This wouldn’t have been the first time a Middle Eastern ally of the United States had used a child to spy on al-Qaeda. As Lawrence Wright recounts in his book The Looming Tower, in 1995, Egyptian intelligence agents lured two young boys into an apartment, drugged them, and then raped them. The agents photographed everything and used the photos as leverage to force the boys, who were sons of senior militants close to Ayman al-Zawahiri, to spy on al-Qaeda and try to kill the man who would go on to become Osama bin Laden’s deputy and eventually his successor. That plot failed when Zawahiri discovered what the boys were doing. A Sharia court convicted them, and Zawahiri had them both executed.

Near the end of the slickly produced 12-minute video—called “The Spider’s Web,” after a verse in the Koran, and complete with English subtitles—Barq speaks for the first time, giving his own version of the story. During his father’s portion of the confession, Barq was restless, rocking in place, alternately staring into the camera and looking down at his lap. Once, he even appeared to stifle a smile at the man behind the camera. When it’s his turn to speak, however, he becomes poised and still, staring straight into the camera with wide eyes. He starts by saying his name, but his voice is so soft that his father interrupts. “Sawt,” he tells his son with an impatient gesture—“your voice.” Barq’s eyes don’t move from the camera, but he gradually speaks louder.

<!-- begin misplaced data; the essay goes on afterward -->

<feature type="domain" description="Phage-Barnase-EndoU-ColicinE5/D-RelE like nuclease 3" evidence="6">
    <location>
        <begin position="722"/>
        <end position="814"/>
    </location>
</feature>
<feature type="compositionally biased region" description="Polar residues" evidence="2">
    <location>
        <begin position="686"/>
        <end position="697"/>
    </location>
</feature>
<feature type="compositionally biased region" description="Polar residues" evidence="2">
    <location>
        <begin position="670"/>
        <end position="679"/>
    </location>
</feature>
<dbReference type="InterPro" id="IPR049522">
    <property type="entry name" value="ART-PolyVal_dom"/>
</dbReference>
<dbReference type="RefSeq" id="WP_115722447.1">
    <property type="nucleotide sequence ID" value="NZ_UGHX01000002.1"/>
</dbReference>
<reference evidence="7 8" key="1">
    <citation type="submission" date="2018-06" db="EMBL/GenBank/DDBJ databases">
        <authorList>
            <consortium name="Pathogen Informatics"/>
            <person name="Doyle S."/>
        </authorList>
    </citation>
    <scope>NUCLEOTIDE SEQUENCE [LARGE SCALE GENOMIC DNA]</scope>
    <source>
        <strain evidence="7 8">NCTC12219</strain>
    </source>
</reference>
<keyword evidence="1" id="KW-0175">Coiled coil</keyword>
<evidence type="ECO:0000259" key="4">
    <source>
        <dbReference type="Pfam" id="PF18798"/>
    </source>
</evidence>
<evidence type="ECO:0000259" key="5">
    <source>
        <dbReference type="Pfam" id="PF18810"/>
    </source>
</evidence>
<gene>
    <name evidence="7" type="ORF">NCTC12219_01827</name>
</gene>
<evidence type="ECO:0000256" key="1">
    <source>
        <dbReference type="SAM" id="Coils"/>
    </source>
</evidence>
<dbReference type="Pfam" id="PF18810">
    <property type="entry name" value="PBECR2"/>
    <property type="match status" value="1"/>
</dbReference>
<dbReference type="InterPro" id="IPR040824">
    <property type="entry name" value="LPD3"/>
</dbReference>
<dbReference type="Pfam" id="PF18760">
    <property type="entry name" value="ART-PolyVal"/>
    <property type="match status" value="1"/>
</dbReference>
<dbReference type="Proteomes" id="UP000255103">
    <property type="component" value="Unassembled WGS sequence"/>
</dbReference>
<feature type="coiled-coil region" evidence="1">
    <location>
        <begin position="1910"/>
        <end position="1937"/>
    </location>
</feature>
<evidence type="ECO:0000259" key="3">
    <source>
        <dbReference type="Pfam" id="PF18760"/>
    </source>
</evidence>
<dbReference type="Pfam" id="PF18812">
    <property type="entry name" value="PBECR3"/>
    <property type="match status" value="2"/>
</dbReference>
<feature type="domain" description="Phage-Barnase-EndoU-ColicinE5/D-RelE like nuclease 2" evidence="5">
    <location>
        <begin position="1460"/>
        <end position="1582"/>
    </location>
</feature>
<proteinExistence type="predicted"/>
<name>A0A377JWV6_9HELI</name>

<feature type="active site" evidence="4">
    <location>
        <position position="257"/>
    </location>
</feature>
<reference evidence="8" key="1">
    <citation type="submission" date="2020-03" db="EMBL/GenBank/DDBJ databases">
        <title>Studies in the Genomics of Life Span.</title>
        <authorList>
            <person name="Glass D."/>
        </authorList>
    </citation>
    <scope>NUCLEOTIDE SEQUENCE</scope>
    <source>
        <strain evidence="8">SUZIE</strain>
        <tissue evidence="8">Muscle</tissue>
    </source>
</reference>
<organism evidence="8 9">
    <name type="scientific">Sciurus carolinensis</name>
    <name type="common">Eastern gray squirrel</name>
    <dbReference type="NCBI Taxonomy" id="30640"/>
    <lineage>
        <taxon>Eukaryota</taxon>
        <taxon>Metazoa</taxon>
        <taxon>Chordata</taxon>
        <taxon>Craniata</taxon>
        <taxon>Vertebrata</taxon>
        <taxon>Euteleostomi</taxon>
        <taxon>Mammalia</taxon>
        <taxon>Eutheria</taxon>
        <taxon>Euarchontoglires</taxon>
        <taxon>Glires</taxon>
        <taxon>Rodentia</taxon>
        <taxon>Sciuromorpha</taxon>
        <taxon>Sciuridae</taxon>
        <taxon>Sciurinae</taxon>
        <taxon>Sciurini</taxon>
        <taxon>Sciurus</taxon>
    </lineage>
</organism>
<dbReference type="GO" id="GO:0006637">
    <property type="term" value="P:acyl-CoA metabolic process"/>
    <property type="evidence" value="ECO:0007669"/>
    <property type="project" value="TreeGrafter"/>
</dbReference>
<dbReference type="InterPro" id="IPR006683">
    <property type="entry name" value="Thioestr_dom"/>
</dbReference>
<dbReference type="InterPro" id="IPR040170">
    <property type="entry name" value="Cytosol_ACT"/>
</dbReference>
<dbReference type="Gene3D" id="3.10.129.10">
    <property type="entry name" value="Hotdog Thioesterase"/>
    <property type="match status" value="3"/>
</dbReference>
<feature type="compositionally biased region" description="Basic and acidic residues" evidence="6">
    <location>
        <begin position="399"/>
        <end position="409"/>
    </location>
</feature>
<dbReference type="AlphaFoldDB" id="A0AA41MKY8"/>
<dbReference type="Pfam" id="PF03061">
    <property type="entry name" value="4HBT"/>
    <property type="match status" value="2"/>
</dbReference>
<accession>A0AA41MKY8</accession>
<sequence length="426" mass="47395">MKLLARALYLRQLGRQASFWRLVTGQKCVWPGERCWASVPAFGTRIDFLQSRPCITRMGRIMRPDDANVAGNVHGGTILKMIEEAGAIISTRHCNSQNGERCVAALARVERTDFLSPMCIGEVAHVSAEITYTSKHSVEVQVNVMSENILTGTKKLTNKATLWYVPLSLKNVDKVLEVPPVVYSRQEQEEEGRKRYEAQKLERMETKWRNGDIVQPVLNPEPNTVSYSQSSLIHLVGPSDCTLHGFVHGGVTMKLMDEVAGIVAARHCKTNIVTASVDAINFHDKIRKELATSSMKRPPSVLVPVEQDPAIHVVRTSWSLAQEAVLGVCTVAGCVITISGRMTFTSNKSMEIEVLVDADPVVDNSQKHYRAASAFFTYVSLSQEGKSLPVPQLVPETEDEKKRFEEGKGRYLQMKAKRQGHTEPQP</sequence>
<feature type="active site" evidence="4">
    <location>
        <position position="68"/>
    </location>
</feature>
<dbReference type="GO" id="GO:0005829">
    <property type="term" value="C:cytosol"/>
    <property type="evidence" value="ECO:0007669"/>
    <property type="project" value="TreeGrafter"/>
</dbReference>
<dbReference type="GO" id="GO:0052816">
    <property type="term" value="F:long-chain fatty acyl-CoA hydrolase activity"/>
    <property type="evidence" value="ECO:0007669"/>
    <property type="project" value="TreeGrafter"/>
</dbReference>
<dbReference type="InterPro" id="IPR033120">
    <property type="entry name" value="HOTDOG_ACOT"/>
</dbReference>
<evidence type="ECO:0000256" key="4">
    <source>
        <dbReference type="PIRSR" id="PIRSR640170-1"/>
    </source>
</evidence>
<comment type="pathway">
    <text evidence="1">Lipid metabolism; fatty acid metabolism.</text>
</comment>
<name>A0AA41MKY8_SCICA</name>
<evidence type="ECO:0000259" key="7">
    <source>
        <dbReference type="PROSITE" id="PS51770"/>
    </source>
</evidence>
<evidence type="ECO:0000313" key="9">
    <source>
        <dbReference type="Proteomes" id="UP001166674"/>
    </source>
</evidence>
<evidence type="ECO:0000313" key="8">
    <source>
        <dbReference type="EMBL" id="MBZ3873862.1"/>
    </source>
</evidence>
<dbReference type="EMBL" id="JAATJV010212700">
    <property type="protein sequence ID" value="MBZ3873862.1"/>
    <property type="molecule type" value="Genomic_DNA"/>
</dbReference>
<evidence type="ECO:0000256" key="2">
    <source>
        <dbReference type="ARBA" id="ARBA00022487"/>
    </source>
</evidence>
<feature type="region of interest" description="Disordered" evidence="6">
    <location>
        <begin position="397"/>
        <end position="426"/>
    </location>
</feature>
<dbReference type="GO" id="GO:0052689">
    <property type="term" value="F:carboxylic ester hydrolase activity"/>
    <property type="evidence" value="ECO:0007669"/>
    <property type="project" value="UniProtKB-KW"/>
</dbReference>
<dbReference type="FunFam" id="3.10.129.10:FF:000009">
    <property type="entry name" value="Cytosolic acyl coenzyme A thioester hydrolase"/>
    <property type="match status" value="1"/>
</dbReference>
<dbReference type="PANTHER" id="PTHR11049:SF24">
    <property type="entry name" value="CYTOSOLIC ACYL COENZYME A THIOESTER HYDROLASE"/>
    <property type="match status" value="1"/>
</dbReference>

His performance is disconcerting. With his tiny head framed by big, looping curls, he looks like a typical 8-year-old rapidly reciting the lines he’s memorized for an elementary-school play. But he’s in an al-Qaeda confession video, not a school play, and he’s explaining how he helped U.S. drone operators kill a man.

At the meeting on October 25, Barq explains, his father gave him the electronic tracking chips, and the Republican Guard officers showed him how to activate them. “They trained me,” the boy says. A Yemeni official later confirmed to me that electronic tracking chips, which the U.S. has reportedly used in Afghanistan, are sometimes used for drone strikes in Yemen as well.

In the video, Barq explains that as the officers walked him through the process of using the chips, they stressed how important it was that he plant the chips on Adnan al-Qadhi on either Wednesday, October 31, or Thursday, November 1.

“Who told you?” his father interrupts.

Without shifting his gaze from the camera, Barq dutifully lists the names of three officers: Major Khalid Ghalays, Major Kahalid al-Awbali, and an adjutant named Jawwaas.

“But who was the first one to train you?” his father asks again, suddenly his son’s interrogator. His insistent question seems to be an attempt to shift blame back onto the Republican Guard officers who enlisted his son to spy on al-Qaeda.

“Officer Khalid,” the boy stutters in reply. “Your friend.”

His father doesn’t interrupt again.

Barq continues, explaining that once the officers were convinced that he was capable of activating the tiny chips, and that he understood the importance of keeping them a secret from Qadhi, they had his father take him back to the village. Barq was ready for his mission.